Opinion: It’s Time to Increase The Number of City Councilmembers
Irvine has grown from a small suburban town to a big city since incorporation causing City Council races to become increasingly expensive and thus vulnerable to special interest influence.
Irvine was incorporated in 1971 when it had a population of just over 10,000 residents. A five-member City Council was established consisting of four City Councilmembers and a Mayor. Irvine currently has a population of around 280,000 residents and is still rapidly growing yet still has only five Councilmembers. Most cities the size of Irvine have at least 9 City Councilmembers.
As Irvine’s population grows the duties and responsibilities of City Councilmembers also grow in number and complexity.
With the tremendous growth of our city, the role of City Councilmembers has become increasingly more demanding. City Councilmembers have to make decisions on numerous complex issues which require consultation with city staff, city attorneys, representatives of businesses that have relationships with the city, and residents.
City Councilmember duties include sitting on an ever increasing number of boards and committees and appearing at an increasing number of city and nonprofit sponsored events. Consequently, they have less time to devote to meeting and communicating with Irvine residents. With an annual salary of less than $11,000 (not including insurance and auto allowance) many have outside jobs to make ends meet. Family and personal time should be prioritized over and above their official civic duties — they should have ample time to devote to their personal lives.
Special Interest Influence Creates Conflict Of Interest In Decision Making Process.
Irvine has an “at-large” election system whereby every voter votes for all five City Councilmembers. Reaching out to all 280,000+ residents is a daunting, expensive, and time consuming process for candidates for City Council. Campaign costs are high and by necessity, rapidly growing. To be competitive candidates need to raise an exorbitant amount of money to pay for campaign fees, consultants, a treasurer, signs, and literature to reach voters. Some candidates, out of necessity and ease, have come to depend on influential donors, many of whom also contribute through large Political Action Committees (PACs). However, once elected, these candidates feel pressured to represent the interests of their donors.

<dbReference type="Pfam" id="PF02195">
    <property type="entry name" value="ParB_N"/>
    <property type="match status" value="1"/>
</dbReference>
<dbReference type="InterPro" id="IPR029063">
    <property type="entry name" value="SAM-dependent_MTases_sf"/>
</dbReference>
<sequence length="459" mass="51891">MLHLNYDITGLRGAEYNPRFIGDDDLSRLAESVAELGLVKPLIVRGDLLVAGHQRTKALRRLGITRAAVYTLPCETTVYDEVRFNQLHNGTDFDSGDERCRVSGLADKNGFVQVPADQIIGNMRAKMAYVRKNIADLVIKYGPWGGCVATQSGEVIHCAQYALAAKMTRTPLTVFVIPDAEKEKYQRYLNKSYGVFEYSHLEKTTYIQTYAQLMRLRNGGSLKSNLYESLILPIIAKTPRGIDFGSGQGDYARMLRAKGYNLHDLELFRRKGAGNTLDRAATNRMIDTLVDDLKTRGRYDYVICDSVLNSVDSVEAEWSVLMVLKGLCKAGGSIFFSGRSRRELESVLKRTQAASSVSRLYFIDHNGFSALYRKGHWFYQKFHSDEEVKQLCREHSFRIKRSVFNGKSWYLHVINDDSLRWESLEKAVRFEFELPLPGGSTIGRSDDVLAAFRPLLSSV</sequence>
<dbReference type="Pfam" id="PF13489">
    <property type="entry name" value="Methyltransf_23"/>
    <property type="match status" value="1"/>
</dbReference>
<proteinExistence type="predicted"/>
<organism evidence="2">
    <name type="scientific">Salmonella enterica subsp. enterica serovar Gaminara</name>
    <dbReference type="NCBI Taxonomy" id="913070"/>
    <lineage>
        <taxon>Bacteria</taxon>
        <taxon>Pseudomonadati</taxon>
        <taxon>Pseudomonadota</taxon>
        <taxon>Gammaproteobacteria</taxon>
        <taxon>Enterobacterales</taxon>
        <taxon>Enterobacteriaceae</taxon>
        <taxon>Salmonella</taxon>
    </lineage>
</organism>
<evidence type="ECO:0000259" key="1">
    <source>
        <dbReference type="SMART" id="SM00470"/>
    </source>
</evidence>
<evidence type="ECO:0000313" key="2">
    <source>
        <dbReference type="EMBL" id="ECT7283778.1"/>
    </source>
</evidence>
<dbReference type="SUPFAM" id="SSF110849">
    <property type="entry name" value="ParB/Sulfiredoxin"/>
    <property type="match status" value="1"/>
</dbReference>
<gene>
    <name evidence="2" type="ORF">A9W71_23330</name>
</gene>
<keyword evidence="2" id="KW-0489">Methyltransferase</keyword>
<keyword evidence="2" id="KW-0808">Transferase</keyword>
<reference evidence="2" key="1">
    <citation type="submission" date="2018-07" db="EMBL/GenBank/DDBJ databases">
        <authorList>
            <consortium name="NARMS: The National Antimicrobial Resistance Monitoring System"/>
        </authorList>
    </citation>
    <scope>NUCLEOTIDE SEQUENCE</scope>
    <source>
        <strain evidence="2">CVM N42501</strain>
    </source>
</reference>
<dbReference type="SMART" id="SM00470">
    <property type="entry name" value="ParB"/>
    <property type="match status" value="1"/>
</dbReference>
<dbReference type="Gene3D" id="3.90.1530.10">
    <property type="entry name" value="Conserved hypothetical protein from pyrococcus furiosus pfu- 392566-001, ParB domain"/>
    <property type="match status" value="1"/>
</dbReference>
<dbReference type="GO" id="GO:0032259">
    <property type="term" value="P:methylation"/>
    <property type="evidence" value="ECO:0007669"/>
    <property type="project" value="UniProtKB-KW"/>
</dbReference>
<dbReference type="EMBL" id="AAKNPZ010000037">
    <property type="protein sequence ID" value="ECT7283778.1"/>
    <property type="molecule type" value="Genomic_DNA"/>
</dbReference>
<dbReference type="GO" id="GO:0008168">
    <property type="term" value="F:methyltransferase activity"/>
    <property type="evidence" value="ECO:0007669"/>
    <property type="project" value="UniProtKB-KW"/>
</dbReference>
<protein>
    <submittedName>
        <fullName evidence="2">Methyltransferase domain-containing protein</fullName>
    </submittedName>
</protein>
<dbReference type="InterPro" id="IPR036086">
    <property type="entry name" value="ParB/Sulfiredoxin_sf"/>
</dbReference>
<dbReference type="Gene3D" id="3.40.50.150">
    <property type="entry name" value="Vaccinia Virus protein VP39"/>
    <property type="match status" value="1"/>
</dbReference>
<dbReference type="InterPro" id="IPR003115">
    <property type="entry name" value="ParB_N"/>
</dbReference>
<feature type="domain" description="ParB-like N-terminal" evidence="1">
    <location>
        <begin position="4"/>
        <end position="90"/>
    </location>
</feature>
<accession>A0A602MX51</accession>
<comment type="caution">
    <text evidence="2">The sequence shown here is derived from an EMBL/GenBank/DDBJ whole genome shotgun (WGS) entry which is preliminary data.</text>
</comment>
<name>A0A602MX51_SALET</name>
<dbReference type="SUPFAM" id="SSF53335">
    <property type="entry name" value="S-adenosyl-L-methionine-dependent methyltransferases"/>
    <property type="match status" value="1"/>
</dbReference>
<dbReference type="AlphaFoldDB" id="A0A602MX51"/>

City Councilmembers who plan on running as an incumbent for another term want to retain a relationship with their principal donors. When their donors are Irvine developers, Irvine businesses, or have contractual relationships with the city, Councilmembers want to retain their support. Though elected to represent the interests of Irvine residents, they find themselves in the position of having divided loyalties between the interests of their constituents and that of their donors.
Irvine City Charter and Municipal Code Changes Can Create A More Representative Form Of Government
There are changes that can be made to Irvine’s City Charter and Municipal Code which would create a more representative system of government. Changes could reduce campaign costs, special interest influence, and reduce disruptive negative campaigning. Changes would give elected representatives time to communicate with their constituents and allow voters to vote for their true candidate of choice rather than the candidate most likely to win. Voter turnout will improve and fewer voters will avoid voting “down ballot” for Irvine’s city elections.
Increasing the number of City Council Members will increase public participation in the City’s decision making process.
Irvine’s General Plan calls for “robust” public participation in the City’s decision making process. City Councilmembers having more time to spend meeting with Irvine residents, would increase resident participation in the city’s decision making process. Increased public participation would serve to increase voter turnout and increase the number of voters that are willing to vote down ballot for city elections.
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